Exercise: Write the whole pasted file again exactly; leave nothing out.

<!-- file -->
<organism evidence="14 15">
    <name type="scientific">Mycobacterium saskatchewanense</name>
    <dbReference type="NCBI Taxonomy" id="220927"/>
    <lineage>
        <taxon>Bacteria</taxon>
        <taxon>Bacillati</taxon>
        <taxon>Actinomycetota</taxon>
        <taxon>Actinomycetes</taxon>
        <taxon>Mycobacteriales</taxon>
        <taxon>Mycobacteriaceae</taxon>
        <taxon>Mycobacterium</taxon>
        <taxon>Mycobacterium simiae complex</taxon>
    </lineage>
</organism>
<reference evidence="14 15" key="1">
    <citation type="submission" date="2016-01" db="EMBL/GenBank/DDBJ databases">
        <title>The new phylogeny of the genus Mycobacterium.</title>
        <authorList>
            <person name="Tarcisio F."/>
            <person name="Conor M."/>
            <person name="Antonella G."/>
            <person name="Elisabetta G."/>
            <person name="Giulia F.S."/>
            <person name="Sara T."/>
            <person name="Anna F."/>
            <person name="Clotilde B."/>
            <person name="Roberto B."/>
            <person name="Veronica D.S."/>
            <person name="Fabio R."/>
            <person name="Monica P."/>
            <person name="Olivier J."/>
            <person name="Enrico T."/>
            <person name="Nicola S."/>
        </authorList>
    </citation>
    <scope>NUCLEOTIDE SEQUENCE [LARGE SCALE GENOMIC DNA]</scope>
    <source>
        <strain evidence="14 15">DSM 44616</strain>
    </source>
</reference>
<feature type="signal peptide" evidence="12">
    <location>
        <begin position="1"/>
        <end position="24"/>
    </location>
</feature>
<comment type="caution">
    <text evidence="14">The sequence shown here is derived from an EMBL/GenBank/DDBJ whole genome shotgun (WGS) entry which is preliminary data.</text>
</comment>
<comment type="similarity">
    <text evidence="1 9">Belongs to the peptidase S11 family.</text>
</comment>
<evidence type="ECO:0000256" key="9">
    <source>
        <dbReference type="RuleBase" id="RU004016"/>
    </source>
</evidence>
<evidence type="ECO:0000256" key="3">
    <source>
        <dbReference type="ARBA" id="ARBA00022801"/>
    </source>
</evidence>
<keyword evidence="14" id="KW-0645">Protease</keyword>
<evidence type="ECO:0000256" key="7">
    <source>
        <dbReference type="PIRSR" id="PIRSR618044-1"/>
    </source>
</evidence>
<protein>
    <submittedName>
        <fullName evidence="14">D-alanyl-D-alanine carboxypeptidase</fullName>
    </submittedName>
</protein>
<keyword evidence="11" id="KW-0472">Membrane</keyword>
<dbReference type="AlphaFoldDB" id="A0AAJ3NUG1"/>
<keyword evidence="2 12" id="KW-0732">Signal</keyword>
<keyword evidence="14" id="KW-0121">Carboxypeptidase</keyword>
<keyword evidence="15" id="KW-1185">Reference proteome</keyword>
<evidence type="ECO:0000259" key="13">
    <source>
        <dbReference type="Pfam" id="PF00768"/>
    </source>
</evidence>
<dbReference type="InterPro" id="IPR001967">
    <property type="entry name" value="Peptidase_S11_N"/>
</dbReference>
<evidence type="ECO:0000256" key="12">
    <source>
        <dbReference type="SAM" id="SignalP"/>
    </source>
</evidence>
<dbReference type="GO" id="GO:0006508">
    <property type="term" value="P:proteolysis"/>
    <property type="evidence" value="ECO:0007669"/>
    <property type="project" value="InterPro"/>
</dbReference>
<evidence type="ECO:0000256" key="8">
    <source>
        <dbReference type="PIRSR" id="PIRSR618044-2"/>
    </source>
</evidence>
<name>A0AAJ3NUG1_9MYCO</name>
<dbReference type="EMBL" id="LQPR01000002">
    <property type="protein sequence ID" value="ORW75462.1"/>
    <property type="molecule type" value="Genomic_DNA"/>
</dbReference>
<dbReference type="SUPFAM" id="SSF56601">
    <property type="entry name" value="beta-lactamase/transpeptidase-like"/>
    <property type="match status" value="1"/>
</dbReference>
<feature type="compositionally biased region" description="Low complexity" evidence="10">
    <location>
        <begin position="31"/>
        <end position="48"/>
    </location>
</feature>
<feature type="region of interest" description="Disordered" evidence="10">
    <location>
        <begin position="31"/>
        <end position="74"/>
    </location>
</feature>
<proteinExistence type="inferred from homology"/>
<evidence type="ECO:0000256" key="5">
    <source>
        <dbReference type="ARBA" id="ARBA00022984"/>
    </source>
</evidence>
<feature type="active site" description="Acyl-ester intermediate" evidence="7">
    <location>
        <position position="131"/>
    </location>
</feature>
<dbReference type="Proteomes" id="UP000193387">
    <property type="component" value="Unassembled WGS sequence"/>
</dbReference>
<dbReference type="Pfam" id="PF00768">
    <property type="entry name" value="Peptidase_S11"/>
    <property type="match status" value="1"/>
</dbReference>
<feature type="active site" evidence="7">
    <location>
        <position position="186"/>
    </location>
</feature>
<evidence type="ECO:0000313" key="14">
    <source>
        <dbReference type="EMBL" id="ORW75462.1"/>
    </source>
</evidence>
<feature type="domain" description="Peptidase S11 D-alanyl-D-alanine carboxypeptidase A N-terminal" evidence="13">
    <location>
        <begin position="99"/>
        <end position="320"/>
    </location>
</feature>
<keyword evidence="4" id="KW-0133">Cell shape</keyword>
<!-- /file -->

<organism evidence="14 15">
    <name type="scientific">Mycobacterium saskatchewanense</name>
    <dbReference type="NCBI Taxonomy" id="220927"/>
    <lineage>
        <taxon>Bacteria</taxon>
        <taxon>Bacillati</taxon>
        <taxon>Actinomycetota</taxon>
        <taxon>Actinomycetes</taxon>
        <taxon>Mycobacteriales</taxon>
        <taxon>Mycobacteriaceae</taxon>
        <taxon>Mycobacterium</taxon>
        <taxon>Mycobacterium simiae complex</taxon>
    </lineage>
</organism>
<reference evidence="14 15" key="1">
    <citation type="submission" date="2016-01" db="EMBL/GenBank/DDBJ databases">
        <title>The new phylogeny of the genus Mycobacterium.</title>
        <authorList>
            <person name="Tarcisio F."/>
            <person name="Conor M."/>
            <person name="Antonella G."/>
            <person name="Elisabetta G."/>
            <person name="Giulia F.S."/>
            <person name="Sara T."/>
            <person name="Anna F."/>
            <person name="Clotilde B."/>
            <person name="Roberto B."/>
            <person name="Veronica D.S."/>
            <person name="Fabio R."/>
            <person name="Monica P."/>
            <person name="Olivier J."/>
            <person name="Enrico T."/>
            <person name="Nicola S."/>
        </authorList>
    </citation>
    <scope>NUCLEOTIDE SEQUENCE [LARGE SCALE GENOMIC DNA]</scope>
    <source>
        <strain evidence="14 15">DSM 44616</strain>
    </source>
</reference>
<feature type="signal peptide" evidence="12">
    <location>
        <begin position="1"/>
        <end position="24"/>
    </location>
</feature>
<comment type="caution">
    <text evidence="14">The sequence shown here is derived from an EMBL/GenBank/DDBJ whole genome shotgun (WGS) entry which is preliminary data.</text>
</comment>
<comment type="similarity">
    <text evidence="1 9">Belongs to the peptidase S11 family.</text>
</comment>
<evidence type="ECO:0000256" key="9">
    <source>
        <dbReference type="RuleBase" id="RU004016"/>
    </source>
</evidence>
<evidence type="ECO:0000256" key="3">
    <source>
        <dbReference type="ARBA" id="ARBA00022801"/>
    </source>
</evidence>
<keyword evidence="14" id="KW-0645">Protease</keyword>
<evidence type="ECO:0000256" key="7">
    <source>
        <dbReference type="PIRSR" id="PIRSR618044-1"/>
    </source>
</evidence>
<protein>
    <submittedName>
        <fullName evidence="14">D-alanyl-D-alanine carboxypeptidase</fullName>
    </submittedName>
</protein>
<keyword evidence="11" id="KW-0472">Membrane</keyword>
<dbReference type="AlphaFoldDB" id="A0AAJ3NUG1"/>
<keyword evidence="2 12" id="KW-0732">Signal</keyword>
<keyword evidence="14" id="KW-0121">Carboxypeptidase</keyword>
<keyword evidence="15" id="KW-1185">Reference proteome</keyword>
<evidence type="ECO:0000259" key="13">
    <source>
        <dbReference type="Pfam" id="PF00768"/>
    </source>
</evidence>
<dbReference type="InterPro" id="IPR001967">
    <property type="entry name" value="Peptidase_S11_N"/>
</dbReference>
<evidence type="ECO:0000256" key="12">
    <source>
        <dbReference type="SAM" id="SignalP"/>
    </source>
</evidence>
<dbReference type="GO" id="GO:0006508">
    <property type="term" value="P:proteolysis"/>
    <property type="evidence" value="ECO:0007669"/>
    <property type="project" value="InterPro"/>
</dbReference>
<evidence type="ECO:0000256" key="8">
    <source>
        <dbReference type="PIRSR" id="PIRSR618044-2"/>
    </source>
</evidence>
<name>A0AAJ3NUG1_9MYCO</name>
<dbReference type="EMBL" id="LQPR01000002">
    <property type="protein sequence ID" value="ORW75462.1"/>
    <property type="molecule type" value="Genomic_DNA"/>
</dbReference>
<dbReference type="SUPFAM" id="SSF56601">
    <property type="entry name" value="beta-lactamase/transpeptidase-like"/>
    <property type="match status" value="1"/>
</dbReference>
<feature type="compositionally biased region" description="Low complexity" evidence="10">
    <location>
        <begin position="31"/>
        <end position="48"/>
    </location>
</feature>
<feature type="region of interest" description="Disordered" evidence="10">
    <location>
        <begin position="31"/>
        <end position="74"/>
    </location>
</feature>
<proteinExistence type="inferred from homology"/>
<evidence type="ECO:0000256" key="5">
    <source>
        <dbReference type="ARBA" id="ARBA00022984"/>
    </source>
</evidence>
<feature type="active site" description="Acyl-ester intermediate" evidence="7">
    <location>
        <position position="131"/>
    </location>
</feature>
<dbReference type="Proteomes" id="UP000193387">
    <property type="component" value="Unassembled WGS sequence"/>
</dbReference>
<dbReference type="Pfam" id="PF00768">
    <property type="entry name" value="Peptidase_S11"/>
    <property type="match status" value="1"/>
</dbReference>
<feature type="active site" evidence="7">
    <location>
        <position position="186"/>
    </location>
</feature>
<evidence type="ECO:0000313" key="14">
    <source>
        <dbReference type="EMBL" id="ORW75462.1"/>
    </source>
</evidence>
<feature type="domain" description="Peptidase S11 D-alanyl-D-alanine carboxypeptidase A N-terminal" evidence="13">
    <location>
        <begin position="99"/>
        <end position="320"/>
    </location>
</feature>
<keyword evidence="4" id="KW-0133">Cell shape</keyword>